|Musical Style: Progressive Rock||Produced By: John Morand|
|Record Label: Independent||Country Of Origin: USA|
|Year Released: 2009||Artist Website: Kinetic Element|
|Tracks: 7||Rating: 80%|
|Running Time: 69:16|
Kinetic Element is the brainchild of Richmond, Virginia based keyboardist Mike Visaggio. Getting started in 1970 as part of the progressive rock group Randori, Visaggio recorded three albums and an EP with Billy Falcon’s Burning Rose between 1975 and 1981 before spending the next several years in a pair of mid-eighties New York area Christian rock groups, Innervision and The Ambassadors. After taking a nearly twenty year hiatus from music, Visaggio returned in 2006 with his first solo release, the joining of classic rock, progressive rock and new age elements that is Starship Universe.
The artist initially put Kinetic Element together to perform the music of Starship Universe. The group, however, has expanded upon its repertoire by also incorporating select classic rock and progressive rock covers in addition to the material making up its independently released 2009 full length debut Powered By Light.
What we have in Powered By Light is keyboard driven progressive rock reminiscent to Yes, Emerson, Lake & Palmer, early Genesis, The Moody Blues and Pink Floyd. Yes, keyboards play a heavy role here, a particular testament to the talents of Visaggio, who plays a five-keyboard set up and specializes in the Hammond B-3 sound. That said, Powered By Light does not come without its share of guitar driven moments. Guitarist Todd Russell, for instance, decorates the project with his sometimes jazzy and at others fusion-like lead guitar work but can also contribute a tasteful edge of rhythm guitar when need calls for it.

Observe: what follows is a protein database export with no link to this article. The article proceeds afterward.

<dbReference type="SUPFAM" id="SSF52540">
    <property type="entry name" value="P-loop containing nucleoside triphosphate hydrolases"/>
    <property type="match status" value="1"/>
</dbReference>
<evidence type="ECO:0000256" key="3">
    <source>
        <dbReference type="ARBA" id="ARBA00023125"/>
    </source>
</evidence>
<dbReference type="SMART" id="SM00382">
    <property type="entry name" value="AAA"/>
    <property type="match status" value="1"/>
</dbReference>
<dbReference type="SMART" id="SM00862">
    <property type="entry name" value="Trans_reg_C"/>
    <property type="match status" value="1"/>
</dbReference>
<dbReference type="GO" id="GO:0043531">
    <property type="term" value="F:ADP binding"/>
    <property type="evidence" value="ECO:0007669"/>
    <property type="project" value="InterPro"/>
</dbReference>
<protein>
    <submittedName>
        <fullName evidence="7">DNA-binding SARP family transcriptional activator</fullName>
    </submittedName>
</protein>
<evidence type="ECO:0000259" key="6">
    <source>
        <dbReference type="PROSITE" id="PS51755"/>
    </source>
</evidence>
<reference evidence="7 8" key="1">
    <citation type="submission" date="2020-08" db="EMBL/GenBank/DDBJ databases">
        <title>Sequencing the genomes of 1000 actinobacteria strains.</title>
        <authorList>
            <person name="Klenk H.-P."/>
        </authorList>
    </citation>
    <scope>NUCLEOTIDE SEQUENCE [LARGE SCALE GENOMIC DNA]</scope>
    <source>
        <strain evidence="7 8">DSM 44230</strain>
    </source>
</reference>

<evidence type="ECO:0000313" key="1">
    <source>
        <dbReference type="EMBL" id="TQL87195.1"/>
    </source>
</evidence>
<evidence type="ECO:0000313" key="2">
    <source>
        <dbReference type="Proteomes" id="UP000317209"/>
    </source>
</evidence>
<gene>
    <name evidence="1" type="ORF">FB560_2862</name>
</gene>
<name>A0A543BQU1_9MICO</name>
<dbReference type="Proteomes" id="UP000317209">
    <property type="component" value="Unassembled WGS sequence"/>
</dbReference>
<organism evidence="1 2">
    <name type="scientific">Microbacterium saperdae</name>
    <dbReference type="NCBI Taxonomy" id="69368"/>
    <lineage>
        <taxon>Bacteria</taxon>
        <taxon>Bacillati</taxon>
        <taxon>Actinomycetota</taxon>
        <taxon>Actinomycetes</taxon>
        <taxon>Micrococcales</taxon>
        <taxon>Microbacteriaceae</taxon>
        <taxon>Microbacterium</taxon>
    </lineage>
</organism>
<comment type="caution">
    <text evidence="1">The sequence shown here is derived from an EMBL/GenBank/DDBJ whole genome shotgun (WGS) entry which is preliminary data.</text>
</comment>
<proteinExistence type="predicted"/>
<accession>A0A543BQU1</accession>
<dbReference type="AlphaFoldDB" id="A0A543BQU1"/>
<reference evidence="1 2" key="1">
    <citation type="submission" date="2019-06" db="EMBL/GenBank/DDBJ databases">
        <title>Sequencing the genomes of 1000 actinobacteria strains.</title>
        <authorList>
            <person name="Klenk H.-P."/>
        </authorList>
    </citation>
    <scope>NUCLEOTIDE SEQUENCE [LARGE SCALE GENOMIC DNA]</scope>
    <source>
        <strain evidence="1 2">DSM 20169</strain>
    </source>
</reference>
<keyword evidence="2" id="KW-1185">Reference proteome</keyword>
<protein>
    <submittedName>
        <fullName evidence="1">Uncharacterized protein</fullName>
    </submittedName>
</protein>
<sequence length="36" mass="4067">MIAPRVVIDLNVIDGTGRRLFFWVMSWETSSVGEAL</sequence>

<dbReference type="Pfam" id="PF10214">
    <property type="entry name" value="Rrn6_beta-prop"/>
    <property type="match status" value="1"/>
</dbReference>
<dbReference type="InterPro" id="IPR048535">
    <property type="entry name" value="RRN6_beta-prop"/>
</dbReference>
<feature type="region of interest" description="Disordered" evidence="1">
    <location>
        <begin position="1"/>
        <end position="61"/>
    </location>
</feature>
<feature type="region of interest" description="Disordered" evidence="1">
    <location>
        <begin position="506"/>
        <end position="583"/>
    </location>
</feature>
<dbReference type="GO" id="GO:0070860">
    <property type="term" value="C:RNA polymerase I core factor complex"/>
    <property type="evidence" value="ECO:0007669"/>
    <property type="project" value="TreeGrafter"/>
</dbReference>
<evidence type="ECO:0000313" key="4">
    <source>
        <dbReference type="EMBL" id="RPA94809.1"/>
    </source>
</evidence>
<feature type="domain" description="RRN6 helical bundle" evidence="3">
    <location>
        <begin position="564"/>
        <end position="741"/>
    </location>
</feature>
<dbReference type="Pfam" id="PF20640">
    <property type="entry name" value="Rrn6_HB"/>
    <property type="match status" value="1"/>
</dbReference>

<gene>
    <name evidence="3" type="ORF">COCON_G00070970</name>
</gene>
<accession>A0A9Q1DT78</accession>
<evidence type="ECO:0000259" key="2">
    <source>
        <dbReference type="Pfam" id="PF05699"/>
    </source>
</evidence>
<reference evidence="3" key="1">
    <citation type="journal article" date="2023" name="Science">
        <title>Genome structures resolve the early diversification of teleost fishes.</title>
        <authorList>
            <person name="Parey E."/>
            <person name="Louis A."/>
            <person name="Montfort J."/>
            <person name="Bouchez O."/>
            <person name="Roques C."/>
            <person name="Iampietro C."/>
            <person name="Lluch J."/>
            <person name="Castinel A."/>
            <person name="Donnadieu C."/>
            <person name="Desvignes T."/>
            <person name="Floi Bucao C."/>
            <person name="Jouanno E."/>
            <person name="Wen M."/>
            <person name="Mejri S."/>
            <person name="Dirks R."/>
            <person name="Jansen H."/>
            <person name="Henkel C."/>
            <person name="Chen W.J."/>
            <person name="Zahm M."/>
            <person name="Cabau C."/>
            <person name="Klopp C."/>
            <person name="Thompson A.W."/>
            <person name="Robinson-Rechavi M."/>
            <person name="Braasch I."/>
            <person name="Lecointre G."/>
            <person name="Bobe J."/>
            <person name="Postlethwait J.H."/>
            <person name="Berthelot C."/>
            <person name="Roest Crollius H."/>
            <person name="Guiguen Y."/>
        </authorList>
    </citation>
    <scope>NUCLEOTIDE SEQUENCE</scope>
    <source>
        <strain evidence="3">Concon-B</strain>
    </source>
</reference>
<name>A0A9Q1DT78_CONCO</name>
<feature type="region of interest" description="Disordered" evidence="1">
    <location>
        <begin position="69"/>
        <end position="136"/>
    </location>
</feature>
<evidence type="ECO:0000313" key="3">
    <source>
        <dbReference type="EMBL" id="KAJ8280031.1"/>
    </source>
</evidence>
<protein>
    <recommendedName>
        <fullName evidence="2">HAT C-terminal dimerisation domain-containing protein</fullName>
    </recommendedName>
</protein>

Visaggio, who also acts as the group’s main composer and vocalist, might not display the most abundant vocal range but his even, mid-ranged flavorings blend well with the musical happenings at hand.
Fans of progressive rock in all its forms - including Transatlantic, Neal Morse, Tiles, KDB3 and Proto-Kaw - will find a lot to like here; but those whose musical tastes stray towards progressive music on the heavier side of things - think Darkwater, Shadow Gallery, Suspyre or Threshold – should be able to embrace this is well. No, Kinetic Element is not metal (or even hard rock) but if you need a break from the genre and/or are in a progressive mood then Powered By Light easily fits the bill.